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2020 AF Symposium

Terminate Persistent A-Fib by Ablating Higher Frequency Modulation Areas

by Steve S. Ryan

Background: Previous studies by Dr. Jose Jalife, University of Michigan, Ann Arbor, MI.:
• A-Fib Produces Fibrosis—Experimental and Real-World Data: Dr. Jose Jalife’s ground-breaking research studies with sheep demonstrated conclusively that A-Fib produces fibrosis;
Experiments in Atrial Remodeling in Sheep and the Transition From Paroxysmal to Persistent A-Fib: Dr. Jalife’s later research showed how A-Fib progresses in time from paroxysmal to persistent A-Fib.

Jose Jalife MD

At this year’s AF symposium, Dr. Jalife presented findings by research colleagues showing how leading-driver regions of A-Fib have higher frequency modulation (iFM) areas which, when ablated, usually terminate persistent A-Fib.

His presentation was entitled “Using Instantaneous Amplitude and Frequency Modulation to Detect the Footprint of Stable Driver Regions as Targets for Ablation of Persistent AF.” Dr. Jose Jalife, University of Michigan, Ann Arbor, MI.

Clinical Study

Researchers have used sheep and pigs in previous studies. This time to detect rotors in sheep, researchers developed algorithms based on amplitude modulation (iAM) and frequency modulation (iFM).

They then switched to pigs who underwent high-rate atrial pacing to develop persistent A-Fib.

Frequency modulation (iFM) /instantaneous amplitude modulation (iAM) approach to patients with persistent atrial fibrillation

Using the PentaRay Catheter (Biosense Webster) to produce high-density electroanatomical atrial mapping, they found that regions of higher than surrounding average iFM were considered leading-drivers.

These iFM areas also had the highest dominant frequency. “They are the footprints of rotors.”

Not all rotors are drivers. Only those with the highest frequency and greater stability are A-Fib drivers. “IFM helps identify the regions with the highest frequency drivers.”

Researchers constructed two leading-driver + rotational-footprint maps (rotors) 2.6 hours apart from each other to test for stability and to guide ablation. Leading-driver regions remained in approximately the same spots in each map.

The trial showed high iFM areas are responsible for maintaining persistent A-Fib

Study Results

When these areas were ablated, persistent A-Fib terminated in 12 of the 13 cases (92.3%). Rotational-footprints (rotors) were found at every leading-driver region, but not all rotors had higher iFM. “In pigs, ablation of leading-driver regions usually terminates persistent A-Fib and prevents its sustainability.”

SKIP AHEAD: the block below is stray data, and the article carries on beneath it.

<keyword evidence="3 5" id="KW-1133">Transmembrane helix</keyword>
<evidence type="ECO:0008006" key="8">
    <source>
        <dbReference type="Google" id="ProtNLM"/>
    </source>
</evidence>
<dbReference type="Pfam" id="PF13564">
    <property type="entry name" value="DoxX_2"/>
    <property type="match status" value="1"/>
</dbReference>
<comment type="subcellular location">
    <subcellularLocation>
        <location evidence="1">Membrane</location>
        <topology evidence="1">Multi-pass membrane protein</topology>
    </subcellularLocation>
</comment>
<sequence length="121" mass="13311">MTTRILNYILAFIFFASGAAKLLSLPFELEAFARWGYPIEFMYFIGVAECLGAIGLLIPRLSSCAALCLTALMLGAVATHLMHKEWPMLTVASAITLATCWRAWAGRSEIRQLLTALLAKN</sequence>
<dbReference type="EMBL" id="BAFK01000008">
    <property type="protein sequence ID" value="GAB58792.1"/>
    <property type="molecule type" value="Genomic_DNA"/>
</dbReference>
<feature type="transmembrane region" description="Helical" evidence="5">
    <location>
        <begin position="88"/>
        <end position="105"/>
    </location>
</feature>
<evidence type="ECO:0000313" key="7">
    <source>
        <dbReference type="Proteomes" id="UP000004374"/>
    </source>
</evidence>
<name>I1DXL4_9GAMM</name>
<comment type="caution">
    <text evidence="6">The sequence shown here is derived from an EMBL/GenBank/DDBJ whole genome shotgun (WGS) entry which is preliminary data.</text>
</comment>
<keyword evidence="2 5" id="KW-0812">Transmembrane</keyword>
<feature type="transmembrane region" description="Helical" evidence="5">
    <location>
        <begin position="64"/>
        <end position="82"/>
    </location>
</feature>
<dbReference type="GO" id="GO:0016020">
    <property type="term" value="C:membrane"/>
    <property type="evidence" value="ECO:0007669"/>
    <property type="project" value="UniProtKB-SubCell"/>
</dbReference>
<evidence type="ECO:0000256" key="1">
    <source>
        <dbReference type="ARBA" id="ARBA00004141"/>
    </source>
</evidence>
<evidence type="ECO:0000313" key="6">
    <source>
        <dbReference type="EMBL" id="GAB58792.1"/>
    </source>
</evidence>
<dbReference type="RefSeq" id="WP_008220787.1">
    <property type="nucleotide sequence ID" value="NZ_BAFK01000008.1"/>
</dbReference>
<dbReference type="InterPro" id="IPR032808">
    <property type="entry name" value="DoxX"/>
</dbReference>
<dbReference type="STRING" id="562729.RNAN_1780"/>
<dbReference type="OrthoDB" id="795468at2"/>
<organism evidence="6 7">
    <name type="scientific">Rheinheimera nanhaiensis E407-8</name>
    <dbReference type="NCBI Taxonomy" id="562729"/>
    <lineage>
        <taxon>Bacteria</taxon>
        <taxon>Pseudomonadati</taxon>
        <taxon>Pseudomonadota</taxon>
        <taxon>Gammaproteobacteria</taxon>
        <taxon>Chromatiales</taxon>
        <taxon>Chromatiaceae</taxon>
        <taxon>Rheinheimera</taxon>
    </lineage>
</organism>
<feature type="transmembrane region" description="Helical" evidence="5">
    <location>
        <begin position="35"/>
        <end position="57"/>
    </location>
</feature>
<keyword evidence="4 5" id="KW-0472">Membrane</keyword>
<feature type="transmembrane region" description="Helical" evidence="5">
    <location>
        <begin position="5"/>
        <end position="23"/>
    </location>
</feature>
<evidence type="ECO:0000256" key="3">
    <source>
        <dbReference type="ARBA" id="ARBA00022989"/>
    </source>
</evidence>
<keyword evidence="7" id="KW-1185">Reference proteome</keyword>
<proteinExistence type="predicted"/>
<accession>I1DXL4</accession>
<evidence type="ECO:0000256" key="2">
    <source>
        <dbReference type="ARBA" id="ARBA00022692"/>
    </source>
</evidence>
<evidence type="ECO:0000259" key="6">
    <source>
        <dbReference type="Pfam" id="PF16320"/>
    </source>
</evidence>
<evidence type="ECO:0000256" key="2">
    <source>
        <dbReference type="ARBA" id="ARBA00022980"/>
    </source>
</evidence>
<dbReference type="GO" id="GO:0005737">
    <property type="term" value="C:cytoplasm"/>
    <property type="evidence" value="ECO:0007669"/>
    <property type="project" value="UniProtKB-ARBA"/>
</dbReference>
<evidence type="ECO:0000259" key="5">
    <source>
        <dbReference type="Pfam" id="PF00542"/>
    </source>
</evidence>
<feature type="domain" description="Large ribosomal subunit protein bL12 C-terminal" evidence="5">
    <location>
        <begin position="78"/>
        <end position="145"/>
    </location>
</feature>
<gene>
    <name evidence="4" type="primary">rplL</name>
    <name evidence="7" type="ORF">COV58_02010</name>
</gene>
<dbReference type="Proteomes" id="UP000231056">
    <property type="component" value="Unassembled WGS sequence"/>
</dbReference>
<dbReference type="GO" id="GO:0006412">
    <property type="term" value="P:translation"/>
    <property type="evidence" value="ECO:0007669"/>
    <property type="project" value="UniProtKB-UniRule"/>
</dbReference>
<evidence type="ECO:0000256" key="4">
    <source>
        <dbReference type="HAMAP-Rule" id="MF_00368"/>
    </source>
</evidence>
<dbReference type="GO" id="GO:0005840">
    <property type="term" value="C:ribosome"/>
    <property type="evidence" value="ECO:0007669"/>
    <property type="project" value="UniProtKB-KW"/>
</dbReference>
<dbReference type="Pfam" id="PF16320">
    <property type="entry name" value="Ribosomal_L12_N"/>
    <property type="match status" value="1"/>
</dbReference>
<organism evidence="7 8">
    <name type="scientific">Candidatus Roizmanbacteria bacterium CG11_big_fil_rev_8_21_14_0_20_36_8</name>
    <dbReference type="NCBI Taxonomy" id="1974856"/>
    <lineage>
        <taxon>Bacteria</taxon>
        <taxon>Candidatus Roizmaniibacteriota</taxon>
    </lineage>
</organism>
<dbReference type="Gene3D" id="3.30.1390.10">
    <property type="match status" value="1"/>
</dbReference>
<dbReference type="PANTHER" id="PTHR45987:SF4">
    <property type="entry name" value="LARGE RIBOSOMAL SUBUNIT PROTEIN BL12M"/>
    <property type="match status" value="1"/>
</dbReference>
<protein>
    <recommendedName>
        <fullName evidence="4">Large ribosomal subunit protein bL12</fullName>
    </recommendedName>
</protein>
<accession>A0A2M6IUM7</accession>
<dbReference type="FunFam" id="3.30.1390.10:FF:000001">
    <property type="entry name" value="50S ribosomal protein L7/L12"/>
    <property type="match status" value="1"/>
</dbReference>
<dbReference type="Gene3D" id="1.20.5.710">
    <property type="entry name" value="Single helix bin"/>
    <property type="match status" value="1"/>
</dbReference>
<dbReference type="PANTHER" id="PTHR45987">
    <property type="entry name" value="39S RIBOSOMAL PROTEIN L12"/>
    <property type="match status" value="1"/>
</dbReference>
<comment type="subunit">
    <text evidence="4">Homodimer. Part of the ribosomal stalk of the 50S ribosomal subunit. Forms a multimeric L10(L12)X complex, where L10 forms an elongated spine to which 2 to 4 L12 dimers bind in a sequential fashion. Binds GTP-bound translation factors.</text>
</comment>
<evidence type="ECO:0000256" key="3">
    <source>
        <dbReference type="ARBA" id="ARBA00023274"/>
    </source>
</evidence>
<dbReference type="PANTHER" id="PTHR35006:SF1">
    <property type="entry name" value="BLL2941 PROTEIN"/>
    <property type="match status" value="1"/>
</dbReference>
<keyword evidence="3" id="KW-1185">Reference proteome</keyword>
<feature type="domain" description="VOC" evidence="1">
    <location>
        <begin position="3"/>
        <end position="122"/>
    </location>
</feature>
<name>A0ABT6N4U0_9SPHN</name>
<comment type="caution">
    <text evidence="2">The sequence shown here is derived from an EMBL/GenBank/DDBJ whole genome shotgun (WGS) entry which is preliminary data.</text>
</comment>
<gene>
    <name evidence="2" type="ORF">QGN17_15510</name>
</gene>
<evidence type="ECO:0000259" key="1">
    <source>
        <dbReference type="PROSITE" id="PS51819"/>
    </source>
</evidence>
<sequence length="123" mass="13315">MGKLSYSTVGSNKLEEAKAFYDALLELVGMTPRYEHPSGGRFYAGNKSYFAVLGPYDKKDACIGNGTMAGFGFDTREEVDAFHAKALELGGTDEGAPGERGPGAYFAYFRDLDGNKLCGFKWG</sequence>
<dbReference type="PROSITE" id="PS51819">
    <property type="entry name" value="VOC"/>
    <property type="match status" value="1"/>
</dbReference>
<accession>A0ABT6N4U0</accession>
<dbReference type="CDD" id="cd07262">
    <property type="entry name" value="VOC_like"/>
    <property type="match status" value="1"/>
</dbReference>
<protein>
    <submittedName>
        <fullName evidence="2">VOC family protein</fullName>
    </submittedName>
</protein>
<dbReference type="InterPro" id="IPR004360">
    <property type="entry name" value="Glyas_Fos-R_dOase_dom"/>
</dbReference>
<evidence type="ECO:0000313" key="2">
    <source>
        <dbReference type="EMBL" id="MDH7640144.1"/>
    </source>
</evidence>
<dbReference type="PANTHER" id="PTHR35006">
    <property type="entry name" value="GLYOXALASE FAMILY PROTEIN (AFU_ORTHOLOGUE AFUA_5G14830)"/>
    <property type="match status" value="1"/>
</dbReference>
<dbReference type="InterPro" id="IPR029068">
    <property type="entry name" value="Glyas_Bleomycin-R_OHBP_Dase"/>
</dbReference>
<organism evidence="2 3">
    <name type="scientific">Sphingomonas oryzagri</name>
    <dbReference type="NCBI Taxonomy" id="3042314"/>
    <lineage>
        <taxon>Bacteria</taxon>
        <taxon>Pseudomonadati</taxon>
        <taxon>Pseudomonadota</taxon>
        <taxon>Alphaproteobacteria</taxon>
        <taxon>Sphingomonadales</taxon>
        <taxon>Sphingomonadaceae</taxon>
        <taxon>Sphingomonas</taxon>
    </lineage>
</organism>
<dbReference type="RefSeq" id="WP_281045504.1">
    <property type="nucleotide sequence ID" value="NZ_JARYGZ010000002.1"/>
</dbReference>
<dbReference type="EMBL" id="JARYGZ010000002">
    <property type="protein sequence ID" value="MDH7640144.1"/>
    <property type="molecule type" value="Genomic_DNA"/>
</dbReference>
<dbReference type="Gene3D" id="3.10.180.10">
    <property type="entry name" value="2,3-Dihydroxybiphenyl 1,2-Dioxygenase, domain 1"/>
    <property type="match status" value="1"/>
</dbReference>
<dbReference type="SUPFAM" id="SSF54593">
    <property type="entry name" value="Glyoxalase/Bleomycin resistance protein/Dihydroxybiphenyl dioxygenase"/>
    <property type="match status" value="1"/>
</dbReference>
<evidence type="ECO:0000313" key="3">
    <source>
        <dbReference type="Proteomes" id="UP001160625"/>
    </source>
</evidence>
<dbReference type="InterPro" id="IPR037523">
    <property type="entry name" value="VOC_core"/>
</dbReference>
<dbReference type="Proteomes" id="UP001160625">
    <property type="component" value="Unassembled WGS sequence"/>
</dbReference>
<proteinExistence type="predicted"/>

Conclusion

Dr. Jalife concluded that high iFM areas are responsible for maintaining persistent A-Fib. And using iFM results in higher sensitivity and specificity without the need for high resolution and costly panoramic mapping.

Editor’s Comments:

(I had never heard of the term “frequency modulation” (iFM) applied to A-Fib before.)
High Areas of iFM a New Discovery in A-Fib: The researchers have re-defined the field of mapping and catheter ablation.
This research shows that higher regions of iFM help identify the regions with the highest frequency drivers (rotors) and are more easily mapped in persistent A-Fib.

Dr. Jalife and his colleagues have given EPs and researchers a new tool to better ablate persistent A-Fib, the most difficult arrhythmia to fix.

Resource and Footnote
Dr. Jalife added: “The work I described in my presentation was not mine, but the result of a team effort led by a young Spanish physician and scientist named David Filgueiras Rama. David trained with me a few years ago but now has his own independent laboratory at the National Cardiovascular Research Center (CNIC) in Madrid, Spain. The idea of using iFM modulation to localize drivers was an inspiration of Jorge Quintanilla who is the first author in the paper you have cited. Together, Jorge and David generated the hypothesis, designed the experiments and wrote the paper. My roll was primarily advisory, and I helped with the final draft of the manuscript. Thus, I was only acting as a messenger at the AF Symposium.

Quintanilla, JG et al. Instantaneous Amplitude and Frequency Modulations Detect the Footprint of Rotational Activity and Reveal Stable Driver Regions as Targets for Persistent Atrial Fibrillation Ablation.  Circ Res. 2019 August6 30; 125(6):609-627. Epub 2019 Aug 1. https://www.ncbi.nlm.nih.gov/pubmed/31366278  doi: 10.1161/CIRCRESAHA.119.314930.

If you find any errors on this page, email us. Y Last updated: Friday, May 1, 2020

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